Beyond the Curve: Dr. Peter Lurie's COVID-19 Blog

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The thing about COVID-19 is that, for all the novelty of the virus and the innovativeness of the vaccines that will help us defeat it, the pandemic sometimes feels like an elaborate case of déjà vu—at least for those of us who’ve been sailing these public health waters for decades. Now an issue that kept me occupied for a good half a decade is back: the ethics of developing country clinical trials.

On its face, the issue is relatively simple. Thirteen vaccines have been authorized in at least one country—seven of these approved for full use—but the vast majority of the supply has been snapped up by developed countries. Some countries, trying to insure against vaccine failure or supply chain disruptions, have enough to vaccinate all adults more than once, while many countries—including most of Africa—languish with essentially no supply1.

But how do we test the next generation of COVID-19 vaccines? Conducting a developed world placebo-controlled trial of the next vaccine, in which say half of the subjects are injected with saline instead of an active vaccine, seems unimaginable. But conducting the same trial in a developing country deprived of vaccine recently got a vote of support from a World Health Organization Ad Hoc Expert Group2 which blithely concluded, “Countries with limited or no access to a known effective vaccine could thus ethically permit placebo-controlled trials of vaccines of potential relevance to them even if effective vaccines were already being marketed elsewhere.” No ethical justification was provided.

In 1997, my colleague Sidney Wolfe and I authored an article in the New England Journal of Medicine3 in which we argued that, given that the drug zidovudine had already been proved effective in preventing mother-to-infant transmission of HIV, future research, even in developing countries where zidovudine was not readily available, could no longer use placebos and should instead compare any future drug regimen to the regimen already proved effective.

This did not sit well with the research establishment and the controversy raged in the media, medical journals, and research conferences for years. Shortly thereafter, Wolfe and I unearthed another study—this one conducted by a pharmaceutical company developing a drug in a class called surfactants—in which some patients in developing countries with often-fatal Respiratory Distress Syndrome were to be randomized to placebos instead of one of the several surfactants that already had regulatory approval. Under pressure, the company abandoned the placebo group.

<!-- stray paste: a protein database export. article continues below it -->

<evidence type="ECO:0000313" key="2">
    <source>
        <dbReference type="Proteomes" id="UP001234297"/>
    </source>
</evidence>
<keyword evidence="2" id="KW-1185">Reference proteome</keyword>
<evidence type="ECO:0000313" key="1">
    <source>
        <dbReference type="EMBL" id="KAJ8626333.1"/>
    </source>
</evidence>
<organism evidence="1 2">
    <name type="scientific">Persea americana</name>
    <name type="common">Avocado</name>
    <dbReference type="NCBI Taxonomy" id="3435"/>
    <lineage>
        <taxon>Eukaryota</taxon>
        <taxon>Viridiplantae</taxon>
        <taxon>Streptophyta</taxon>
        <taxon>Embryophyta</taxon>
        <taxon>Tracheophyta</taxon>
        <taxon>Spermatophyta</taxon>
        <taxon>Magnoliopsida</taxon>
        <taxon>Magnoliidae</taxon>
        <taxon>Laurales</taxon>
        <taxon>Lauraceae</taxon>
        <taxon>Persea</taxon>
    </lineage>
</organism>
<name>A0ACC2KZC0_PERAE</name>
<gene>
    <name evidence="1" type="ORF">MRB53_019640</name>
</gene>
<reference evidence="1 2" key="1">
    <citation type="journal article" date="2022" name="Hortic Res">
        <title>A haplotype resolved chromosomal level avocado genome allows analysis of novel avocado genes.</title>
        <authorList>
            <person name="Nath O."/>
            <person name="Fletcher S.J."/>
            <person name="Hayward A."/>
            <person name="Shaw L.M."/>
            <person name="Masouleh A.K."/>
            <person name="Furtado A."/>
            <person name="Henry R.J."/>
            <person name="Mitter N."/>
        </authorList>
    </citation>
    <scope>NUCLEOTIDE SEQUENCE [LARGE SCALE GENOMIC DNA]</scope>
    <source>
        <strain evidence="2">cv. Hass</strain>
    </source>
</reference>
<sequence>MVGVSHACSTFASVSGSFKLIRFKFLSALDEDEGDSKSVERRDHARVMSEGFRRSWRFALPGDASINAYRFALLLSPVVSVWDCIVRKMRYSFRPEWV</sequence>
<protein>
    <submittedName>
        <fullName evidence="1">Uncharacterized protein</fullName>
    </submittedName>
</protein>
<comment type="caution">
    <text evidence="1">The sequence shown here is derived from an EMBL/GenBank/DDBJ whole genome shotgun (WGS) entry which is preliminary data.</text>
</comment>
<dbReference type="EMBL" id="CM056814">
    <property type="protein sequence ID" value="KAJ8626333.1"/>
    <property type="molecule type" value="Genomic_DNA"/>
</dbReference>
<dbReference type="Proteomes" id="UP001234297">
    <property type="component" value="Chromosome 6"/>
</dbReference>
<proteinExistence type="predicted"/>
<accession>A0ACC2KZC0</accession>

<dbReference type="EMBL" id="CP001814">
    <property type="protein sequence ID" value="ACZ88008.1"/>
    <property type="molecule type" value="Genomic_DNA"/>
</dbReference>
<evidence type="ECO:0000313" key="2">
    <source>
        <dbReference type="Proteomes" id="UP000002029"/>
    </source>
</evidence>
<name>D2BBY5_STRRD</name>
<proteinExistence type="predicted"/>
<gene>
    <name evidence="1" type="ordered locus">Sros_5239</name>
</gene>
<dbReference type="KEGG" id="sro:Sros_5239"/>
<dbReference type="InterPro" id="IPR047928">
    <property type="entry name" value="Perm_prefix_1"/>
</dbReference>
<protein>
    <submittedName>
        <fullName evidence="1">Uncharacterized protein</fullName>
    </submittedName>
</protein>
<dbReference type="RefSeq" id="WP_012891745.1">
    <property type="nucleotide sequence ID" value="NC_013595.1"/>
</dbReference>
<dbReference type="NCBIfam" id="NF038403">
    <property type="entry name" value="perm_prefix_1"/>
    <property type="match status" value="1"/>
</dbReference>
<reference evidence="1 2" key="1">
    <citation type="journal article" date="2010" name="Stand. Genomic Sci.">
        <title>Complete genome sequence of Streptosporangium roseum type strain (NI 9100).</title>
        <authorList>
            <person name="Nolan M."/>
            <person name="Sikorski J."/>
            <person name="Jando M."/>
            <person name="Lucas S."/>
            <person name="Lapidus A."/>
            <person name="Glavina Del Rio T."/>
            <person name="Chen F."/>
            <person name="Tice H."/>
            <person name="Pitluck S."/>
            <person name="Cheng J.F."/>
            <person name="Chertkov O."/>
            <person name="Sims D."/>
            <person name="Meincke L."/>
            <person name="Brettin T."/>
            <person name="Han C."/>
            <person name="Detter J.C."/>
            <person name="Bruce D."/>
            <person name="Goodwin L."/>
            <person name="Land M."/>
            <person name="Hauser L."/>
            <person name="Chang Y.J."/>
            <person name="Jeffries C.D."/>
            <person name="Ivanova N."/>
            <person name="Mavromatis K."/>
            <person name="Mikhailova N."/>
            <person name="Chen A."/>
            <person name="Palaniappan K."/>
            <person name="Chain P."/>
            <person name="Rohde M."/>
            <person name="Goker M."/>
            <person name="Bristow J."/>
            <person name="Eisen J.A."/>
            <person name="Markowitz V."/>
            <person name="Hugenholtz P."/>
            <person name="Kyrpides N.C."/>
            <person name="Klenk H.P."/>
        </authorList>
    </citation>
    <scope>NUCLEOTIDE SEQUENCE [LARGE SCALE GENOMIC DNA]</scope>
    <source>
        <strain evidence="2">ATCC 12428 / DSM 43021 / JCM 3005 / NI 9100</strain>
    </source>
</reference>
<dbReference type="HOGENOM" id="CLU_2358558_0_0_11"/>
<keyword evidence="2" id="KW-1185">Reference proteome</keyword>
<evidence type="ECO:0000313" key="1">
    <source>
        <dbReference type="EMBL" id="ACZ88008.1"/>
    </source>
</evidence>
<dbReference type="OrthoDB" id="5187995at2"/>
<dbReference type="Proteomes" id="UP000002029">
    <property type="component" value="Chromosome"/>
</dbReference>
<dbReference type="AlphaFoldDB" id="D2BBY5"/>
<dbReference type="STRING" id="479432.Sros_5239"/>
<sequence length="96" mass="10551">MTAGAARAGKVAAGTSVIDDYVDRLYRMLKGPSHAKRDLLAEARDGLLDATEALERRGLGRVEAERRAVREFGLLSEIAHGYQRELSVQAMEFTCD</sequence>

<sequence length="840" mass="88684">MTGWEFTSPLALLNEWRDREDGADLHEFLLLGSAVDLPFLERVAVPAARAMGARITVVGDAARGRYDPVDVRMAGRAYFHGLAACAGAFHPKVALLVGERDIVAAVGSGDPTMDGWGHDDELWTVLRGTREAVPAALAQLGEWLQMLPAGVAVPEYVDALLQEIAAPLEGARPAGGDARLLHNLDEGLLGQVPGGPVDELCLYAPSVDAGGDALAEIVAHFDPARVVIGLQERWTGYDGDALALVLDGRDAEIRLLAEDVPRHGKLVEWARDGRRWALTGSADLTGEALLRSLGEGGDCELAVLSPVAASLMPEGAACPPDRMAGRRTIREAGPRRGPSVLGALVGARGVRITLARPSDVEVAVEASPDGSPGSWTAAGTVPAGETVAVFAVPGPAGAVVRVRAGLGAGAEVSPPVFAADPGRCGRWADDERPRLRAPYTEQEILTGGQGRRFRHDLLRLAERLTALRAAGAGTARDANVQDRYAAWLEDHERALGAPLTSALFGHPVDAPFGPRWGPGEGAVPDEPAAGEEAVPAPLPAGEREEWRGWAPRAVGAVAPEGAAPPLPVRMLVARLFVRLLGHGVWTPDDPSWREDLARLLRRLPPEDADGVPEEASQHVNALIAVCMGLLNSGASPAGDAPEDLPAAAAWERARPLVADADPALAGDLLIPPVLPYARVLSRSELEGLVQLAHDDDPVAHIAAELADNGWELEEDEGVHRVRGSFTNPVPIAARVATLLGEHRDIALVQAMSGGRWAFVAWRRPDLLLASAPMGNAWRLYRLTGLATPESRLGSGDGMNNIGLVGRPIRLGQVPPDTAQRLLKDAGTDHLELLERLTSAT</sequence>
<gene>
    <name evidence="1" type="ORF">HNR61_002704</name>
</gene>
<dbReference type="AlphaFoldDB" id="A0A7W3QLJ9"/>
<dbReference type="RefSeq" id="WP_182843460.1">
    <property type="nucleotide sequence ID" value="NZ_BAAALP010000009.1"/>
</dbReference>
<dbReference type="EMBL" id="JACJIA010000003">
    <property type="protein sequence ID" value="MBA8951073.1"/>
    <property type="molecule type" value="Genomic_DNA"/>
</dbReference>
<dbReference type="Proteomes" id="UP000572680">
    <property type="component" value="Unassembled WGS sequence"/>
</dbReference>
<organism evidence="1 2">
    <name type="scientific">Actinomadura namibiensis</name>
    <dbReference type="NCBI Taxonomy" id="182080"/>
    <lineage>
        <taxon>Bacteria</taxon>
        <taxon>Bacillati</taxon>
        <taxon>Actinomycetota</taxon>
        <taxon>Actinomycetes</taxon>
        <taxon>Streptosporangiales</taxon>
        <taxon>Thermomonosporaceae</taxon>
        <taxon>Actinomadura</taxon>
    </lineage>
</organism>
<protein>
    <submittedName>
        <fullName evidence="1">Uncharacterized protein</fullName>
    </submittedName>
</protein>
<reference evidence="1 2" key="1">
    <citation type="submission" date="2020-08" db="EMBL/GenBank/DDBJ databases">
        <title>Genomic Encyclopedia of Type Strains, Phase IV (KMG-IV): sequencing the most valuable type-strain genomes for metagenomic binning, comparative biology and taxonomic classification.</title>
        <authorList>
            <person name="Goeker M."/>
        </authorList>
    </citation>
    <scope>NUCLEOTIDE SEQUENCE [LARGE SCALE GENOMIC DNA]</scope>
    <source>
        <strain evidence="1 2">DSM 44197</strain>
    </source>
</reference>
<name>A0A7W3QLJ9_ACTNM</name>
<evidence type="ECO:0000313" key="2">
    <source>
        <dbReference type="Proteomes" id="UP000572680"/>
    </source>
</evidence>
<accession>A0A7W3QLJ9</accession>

The proposal to conduct placebo-controlled trials of second generation COVID-19 vaccines raises similar ethical conundrums. In a special issue of the Indian Journal of Medical Ethics published today, I revisit the older, paradigmatic cases and compare those situations to COVID-19 vaccine trials. I demonstrate that the risks to placebo groups from not receiving a known effective vaccine are considerably smaller than the risks faced by the placebo groups in the zidovudine and surfactant trials. I also consider a range of alternative trials designs that might better protect trial subjects. Here’s what I conclude:

[T]urning to the developing world to conduct studies that would be unacceptable in developed countries simply on the ground that COVID-19 vaccines are generally unavailable in developing countries is not ethically justifiable. This is so whether the justification is rooted in total absence of vaccine in a given country or in developing country vaccine prioritization practices, because at root both derive from economic, not scientific conditions.

I do acknowledge in the article that the advent of viral variants may create genuine uncertainty as to whether existing vaccines are indeed effective (most were studied before the new variants were prevalent) and that this uncertainty could justify a placebo control, depending on vaccine characteristics, variant prevalence, the degree of variant resistance, and the acceptability of immune-bridging studies, which look at immune markers instead of clinical infection as measures of effectiveness. I conclude: “These factors must be considered together in the necessary case-by-case assessment of the ethical justification for any proposed trial.”

I invite you to consider my arguments in greater detail by reading the full article.

  1. So AD, Woo J. Reserving coronavirus disease 2019 vaccines for global access: cross sectional analysis. BMJ 2020;371:m4750.
  2. WHO Ad Hoc Expert Group on the Next Steps for Covid-19 Vaccine Evaluation. Placebo-Controlled Trials of Covid-19 Vaccines — Why We Still Need Them. New England Journal of Medicine 2021;384(2):e2. doi: 10.1056/NEJMp2033538.
  3. Lurie P, Wolfe SM. Unethical trials of interventions to reduce perinatal transmission of the human immunodeficiency virus in developing countries. New England Journal of Medicine 1997;337:853-6.

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